Monday, August 31, 2009

DBTL 30: Ruling Coalition

This is the latest installment in the Drowned Baby Timeline, an alternate history where Adolf Hitler drowned at birth and where World War II never took place. The largest state in Central Europe is the Polish Commonwealth, which includes the historical Second Polish Republic, eastern Germany, and the former Soviet republics of Byelorussia and Ukraine. Passage of the Law of Devolution in 1939 led to the creation of half a dozen autonomous areas, or devos, among the regions of the country with non-Polish majorities. In an unexpected devolopment, in 1946 the Polish heartland of the Polish Commonwealth becomes a devo as well . . .

Warsaw, Polish Devo, Polish Commonwealth
5 May 1946

There is a room somewhere in the city of Warsaw. The room's location is unimportant; what is important is the identities of the two men meeting there. One is Władysław Sikorski, leader of the National Democratic Party and newly-elected Marshal of the newly-formed Sejm of the newly-established Polish Devo. The other is Bolesław Piasecki, Duce of the National Socialist Polish Workers Party.

"This is very dangerous," Sikorski stated. "It was not necessary for the two of us to meet."

"Oh, I happen to think that it was extremely necessary for the two of us to meet," said Piasecki gleefully. "I wouldn't want you to go and forget just whose votes were responsible for your current exalted position."

"Let's get one thing straight," said Sikorski. "Your party's assistance is a convenience, not a necessity. I could have formed a coalition with the Peasants Party. If I decide that you're becoming a liability, I can still do so."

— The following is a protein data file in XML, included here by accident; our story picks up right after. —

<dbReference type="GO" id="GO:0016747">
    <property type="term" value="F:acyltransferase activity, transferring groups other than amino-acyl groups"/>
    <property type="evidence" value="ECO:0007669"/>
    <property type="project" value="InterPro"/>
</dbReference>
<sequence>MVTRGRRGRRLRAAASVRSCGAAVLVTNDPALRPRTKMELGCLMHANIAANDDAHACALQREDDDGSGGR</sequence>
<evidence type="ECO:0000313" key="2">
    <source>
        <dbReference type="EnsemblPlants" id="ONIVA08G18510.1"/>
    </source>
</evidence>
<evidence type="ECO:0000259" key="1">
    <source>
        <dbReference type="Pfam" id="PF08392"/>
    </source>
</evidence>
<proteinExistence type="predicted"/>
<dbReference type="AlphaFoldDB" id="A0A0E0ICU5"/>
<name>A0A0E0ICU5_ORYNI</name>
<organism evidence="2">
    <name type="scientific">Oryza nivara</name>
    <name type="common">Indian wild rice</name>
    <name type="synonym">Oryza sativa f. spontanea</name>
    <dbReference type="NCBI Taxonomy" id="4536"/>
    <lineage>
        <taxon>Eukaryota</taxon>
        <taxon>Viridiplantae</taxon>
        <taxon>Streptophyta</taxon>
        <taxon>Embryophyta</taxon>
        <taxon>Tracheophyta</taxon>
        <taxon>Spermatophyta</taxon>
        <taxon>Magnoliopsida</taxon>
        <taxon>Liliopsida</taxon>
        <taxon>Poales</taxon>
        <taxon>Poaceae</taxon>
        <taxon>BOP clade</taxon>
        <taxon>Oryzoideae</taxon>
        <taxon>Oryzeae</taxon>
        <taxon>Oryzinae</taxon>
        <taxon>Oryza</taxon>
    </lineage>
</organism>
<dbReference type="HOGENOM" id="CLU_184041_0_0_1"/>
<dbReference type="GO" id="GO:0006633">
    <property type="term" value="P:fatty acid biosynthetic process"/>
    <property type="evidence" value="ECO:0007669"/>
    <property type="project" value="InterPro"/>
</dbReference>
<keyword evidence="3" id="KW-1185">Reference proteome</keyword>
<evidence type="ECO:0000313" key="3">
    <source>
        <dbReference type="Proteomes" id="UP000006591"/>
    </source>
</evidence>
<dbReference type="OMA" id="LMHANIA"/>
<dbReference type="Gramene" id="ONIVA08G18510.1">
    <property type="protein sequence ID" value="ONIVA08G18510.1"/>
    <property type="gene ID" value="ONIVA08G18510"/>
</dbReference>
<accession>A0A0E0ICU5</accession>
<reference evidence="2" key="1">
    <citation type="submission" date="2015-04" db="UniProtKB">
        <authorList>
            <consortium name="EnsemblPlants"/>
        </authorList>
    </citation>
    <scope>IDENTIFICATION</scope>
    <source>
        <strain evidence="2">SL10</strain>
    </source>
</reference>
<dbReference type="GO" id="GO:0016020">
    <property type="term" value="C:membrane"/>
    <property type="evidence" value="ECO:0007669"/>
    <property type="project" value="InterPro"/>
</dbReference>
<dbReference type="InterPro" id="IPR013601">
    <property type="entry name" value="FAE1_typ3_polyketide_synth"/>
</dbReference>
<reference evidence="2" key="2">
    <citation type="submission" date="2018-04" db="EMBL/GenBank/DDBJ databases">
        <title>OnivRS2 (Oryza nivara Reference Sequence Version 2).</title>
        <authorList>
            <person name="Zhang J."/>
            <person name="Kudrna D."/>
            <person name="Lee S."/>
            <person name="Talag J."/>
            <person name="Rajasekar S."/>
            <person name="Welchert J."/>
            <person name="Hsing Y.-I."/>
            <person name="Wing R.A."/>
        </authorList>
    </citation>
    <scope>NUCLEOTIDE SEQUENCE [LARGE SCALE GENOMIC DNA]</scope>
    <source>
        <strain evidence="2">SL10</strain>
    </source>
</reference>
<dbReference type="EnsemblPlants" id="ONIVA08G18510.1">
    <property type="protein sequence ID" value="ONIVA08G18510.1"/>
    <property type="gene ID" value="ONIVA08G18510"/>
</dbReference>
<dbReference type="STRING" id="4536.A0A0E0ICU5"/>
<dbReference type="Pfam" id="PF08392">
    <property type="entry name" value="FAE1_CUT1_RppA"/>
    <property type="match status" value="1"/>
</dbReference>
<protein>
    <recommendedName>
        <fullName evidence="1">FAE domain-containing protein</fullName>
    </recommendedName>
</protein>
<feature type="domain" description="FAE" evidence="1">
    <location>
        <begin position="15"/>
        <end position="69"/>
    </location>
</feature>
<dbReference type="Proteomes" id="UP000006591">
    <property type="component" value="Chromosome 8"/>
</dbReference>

"You think so?" said Piasecki. "All those wealthy landowners who pay your bills would not take kindly to having their estates appropriated and parcelled out, and that's the price you'd have to pay if you wanted the Peasants Party on board. Maybe you could manage it, and maybe you couldn't. And don't forget, Mikołajczyk would demand plenty of seats on the Governing Council. Me, I understand the need for discretion. Wouldn't do to have a bunch of jackbooted blackshorts marching up and down the Council chamber, so I'll be happy to remain the silent partner and let all you respectable National Democrats appear in the group photographs. But . . . "

Long seconds passed as Piasecki allowed his sentence to hang. His eyes gleamed with amused malice. Sikorski remained impassive.

"But," Piasecki finally continued, "I'll only stay silent as long as I see that my concerns, and those of my constituents, are being taken care of. Skwarczyński's traitors have practically handed over the keys to the country to a bunch of filthy yids. You can't swing a dead cat in Warsaw without hitting kike police and teachers and bureaucrats. They even let Jews on television, for Christ's sake! Polluting the minds of good, decent Poles with their vile, lecherous depravity! I'm going to want to see results, Sikorski, and I'm going to want to see them fast! In six months, I want to see the Devo's municipal police departments Jew free! In a year, I want nothing but good, decent Poles teaching our children! Let me down, and you can kiss your government goodbye!"

Having spoken his piece, Piasecki seemd ready to leave, but Sikorski raised his hand, and the Duce remained in place. Now it was Sikorski's turn to sit in silence, and Piasecki's to wait for him to speak.

"Piasecki," Sikorski said finally, "I meant what I said. You're a convenience, not a necessity. I don't care about your twisted demands. My government's policies will be what I think best, not what you think best. If you're not happy with them, then by all means, try and bring me down. You'll find my successor a lot harder to deal with than me."

Giving the Marshal one last malicious grin as he left, Piasecki said to the empty room, "Not if your successor is me."

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